Transition. What a strange word. It means we are neither here or back there, but in a place that is oddly changing. Sometimes I wonder, where is solid ground? I really want to go back to where I was on February 1 when my world was spinning predictably in its orbit, but I have no choice but to go forward and negotiate this transitional space.
For weeks, most of us have been sheltering in place or staying home as much as possible. We venture out only for necessities, to exercise in the open air, or to walk the dog. But now barriers are being lifted. We can eat in a restaurant, shop in a store, swim in the ocean. Does this mean we could don masks, use hand sanitizer, social distance, and maybe travel a bit? Or is that a bridge too far?
While I long to break this self-imposed social isolation, there seems to be an invisible barrier that holds me back from going to a restaurant or a store. A brush with an outdoor gathering sent me scurrying back home, closing the door behind me. Is this fear or prudence?
This weekend, we would normally be celebrating Memorial Day with two events. At church, in a special service, we would honor those who served or died to protect our country—and, ultimately, us. At home, I would set out the photo of a relative who gave the ultimate sacrifice during World War II, spending a long moment looking at his image, honoring his bravery, and silently thanking him.
On previous Memorial Day weekends, there was also a sense of change in the air. After honoring our veterans with somber thoughts and gratitude, we would then prepare for the first warm-weather party. Within a day—or sometimes within hours—we would go from sober thoughts of all those who have kept us safe, to our traditional, not-so-sober “Welcome Summer” festivities.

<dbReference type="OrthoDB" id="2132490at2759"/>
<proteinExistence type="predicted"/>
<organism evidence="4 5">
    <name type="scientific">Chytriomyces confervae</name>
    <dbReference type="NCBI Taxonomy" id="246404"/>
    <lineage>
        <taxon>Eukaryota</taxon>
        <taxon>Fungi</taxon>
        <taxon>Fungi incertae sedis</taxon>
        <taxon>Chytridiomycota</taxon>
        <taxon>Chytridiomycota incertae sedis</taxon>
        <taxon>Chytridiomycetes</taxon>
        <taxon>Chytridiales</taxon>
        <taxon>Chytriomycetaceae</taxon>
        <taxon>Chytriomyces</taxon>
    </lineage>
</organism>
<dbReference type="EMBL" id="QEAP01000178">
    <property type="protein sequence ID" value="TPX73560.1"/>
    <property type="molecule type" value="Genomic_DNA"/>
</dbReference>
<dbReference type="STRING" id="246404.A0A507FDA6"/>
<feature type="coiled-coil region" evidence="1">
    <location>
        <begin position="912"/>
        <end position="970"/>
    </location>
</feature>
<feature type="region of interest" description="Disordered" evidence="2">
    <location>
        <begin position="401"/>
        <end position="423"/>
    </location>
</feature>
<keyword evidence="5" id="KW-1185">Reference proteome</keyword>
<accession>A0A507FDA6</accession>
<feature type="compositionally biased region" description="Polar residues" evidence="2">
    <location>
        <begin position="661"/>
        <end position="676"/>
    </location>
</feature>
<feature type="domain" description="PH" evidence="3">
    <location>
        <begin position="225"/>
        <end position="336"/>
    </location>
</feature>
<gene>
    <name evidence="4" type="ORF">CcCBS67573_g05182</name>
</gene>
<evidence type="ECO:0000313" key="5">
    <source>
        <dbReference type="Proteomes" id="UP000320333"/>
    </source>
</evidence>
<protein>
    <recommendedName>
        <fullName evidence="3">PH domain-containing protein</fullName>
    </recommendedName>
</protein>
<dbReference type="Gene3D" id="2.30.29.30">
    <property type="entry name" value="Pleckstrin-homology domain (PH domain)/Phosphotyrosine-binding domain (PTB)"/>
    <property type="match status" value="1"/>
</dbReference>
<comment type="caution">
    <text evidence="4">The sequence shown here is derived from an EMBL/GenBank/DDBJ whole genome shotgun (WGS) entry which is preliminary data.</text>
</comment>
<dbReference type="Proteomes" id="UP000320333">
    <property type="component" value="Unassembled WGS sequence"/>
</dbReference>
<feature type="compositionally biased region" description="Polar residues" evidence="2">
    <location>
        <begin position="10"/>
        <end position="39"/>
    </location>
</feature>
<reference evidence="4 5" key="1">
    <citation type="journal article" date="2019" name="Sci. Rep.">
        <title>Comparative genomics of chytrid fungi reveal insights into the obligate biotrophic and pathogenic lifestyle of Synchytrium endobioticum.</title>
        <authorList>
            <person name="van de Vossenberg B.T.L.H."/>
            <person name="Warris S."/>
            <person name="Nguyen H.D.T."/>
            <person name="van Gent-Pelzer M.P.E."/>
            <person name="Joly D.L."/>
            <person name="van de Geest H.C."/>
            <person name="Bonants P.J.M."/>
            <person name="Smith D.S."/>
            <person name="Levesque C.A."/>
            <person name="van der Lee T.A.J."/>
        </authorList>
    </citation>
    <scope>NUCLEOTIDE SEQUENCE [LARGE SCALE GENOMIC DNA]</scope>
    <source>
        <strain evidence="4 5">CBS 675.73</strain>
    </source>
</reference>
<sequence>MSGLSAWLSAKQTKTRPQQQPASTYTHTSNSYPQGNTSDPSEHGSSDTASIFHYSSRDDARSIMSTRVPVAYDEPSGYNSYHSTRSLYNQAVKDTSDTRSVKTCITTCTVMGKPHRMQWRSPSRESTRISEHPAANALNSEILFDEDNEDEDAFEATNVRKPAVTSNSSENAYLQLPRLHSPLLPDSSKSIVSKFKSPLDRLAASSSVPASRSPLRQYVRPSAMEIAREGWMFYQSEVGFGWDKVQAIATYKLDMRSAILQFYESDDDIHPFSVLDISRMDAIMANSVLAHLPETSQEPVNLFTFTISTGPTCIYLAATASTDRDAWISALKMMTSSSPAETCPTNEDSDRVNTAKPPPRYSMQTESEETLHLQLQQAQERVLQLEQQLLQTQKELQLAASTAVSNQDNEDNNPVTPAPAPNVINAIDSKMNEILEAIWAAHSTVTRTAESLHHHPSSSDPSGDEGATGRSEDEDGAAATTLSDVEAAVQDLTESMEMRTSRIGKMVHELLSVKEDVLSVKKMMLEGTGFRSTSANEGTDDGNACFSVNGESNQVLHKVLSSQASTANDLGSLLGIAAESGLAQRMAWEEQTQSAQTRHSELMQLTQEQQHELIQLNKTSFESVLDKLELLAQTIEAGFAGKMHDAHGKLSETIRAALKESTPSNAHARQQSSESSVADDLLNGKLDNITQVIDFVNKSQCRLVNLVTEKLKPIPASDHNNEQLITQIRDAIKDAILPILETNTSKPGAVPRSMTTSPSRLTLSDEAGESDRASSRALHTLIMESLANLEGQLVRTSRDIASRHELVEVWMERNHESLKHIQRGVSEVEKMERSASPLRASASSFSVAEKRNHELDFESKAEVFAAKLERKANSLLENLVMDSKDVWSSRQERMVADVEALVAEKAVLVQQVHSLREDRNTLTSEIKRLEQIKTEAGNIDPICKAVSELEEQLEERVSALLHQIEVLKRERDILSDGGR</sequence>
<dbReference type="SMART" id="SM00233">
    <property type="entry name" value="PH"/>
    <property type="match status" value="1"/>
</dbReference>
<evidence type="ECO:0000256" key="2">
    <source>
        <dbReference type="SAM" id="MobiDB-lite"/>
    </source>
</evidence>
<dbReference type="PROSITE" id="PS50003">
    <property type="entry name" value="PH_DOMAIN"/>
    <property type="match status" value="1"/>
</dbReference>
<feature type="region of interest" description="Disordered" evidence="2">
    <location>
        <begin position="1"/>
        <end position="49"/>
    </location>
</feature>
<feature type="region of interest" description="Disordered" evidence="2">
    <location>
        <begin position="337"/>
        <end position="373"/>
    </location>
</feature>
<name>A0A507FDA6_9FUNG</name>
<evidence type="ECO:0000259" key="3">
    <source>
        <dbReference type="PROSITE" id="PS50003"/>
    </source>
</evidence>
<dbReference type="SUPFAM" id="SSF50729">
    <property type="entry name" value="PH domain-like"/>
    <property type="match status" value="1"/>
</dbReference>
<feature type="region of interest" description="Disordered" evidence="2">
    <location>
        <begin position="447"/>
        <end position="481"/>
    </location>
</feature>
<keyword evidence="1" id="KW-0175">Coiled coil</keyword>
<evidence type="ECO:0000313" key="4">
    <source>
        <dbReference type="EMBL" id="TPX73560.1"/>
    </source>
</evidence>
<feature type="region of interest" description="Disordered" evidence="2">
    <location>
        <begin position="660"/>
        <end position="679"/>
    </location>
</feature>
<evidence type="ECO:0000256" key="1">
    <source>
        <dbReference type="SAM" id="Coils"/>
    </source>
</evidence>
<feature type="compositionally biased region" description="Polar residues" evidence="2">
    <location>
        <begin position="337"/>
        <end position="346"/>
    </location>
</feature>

My mind now stumbles at the disparity of these two events.
At the party, there would be swimming, conversation, and eating tri-tip, barbecued corn on the cob, and Aunt Jen’s special hot-fudge-sundae sauce. The party would be loud, with lots of laughter, conversation, and some shrieking from those playing in the pool. The sun would eventually slide behind the mountains, and family and friends would disperse to soak in the spa or huddle around the fire pit. The inevitable storytelling would start, and memories would swirl in the bubbling water and the dancing flames.
Security, happiness, friendship, family, and ritual—these are what I miss.
Memorial weekend of 2020 is here, and I’ve set out the photo, but there will be no party, not for a while. The special church service will be online. But the day can’t come too soon when we will gather together at our church to remember and to kick off summer with the annual poolside party. In the meantime, maybe I will venture out to a restaurant and shop in a store. The rest will come. I’m counting on it.
But for now, I’m walking on the rocks in a rushing stream, looking for solid ground.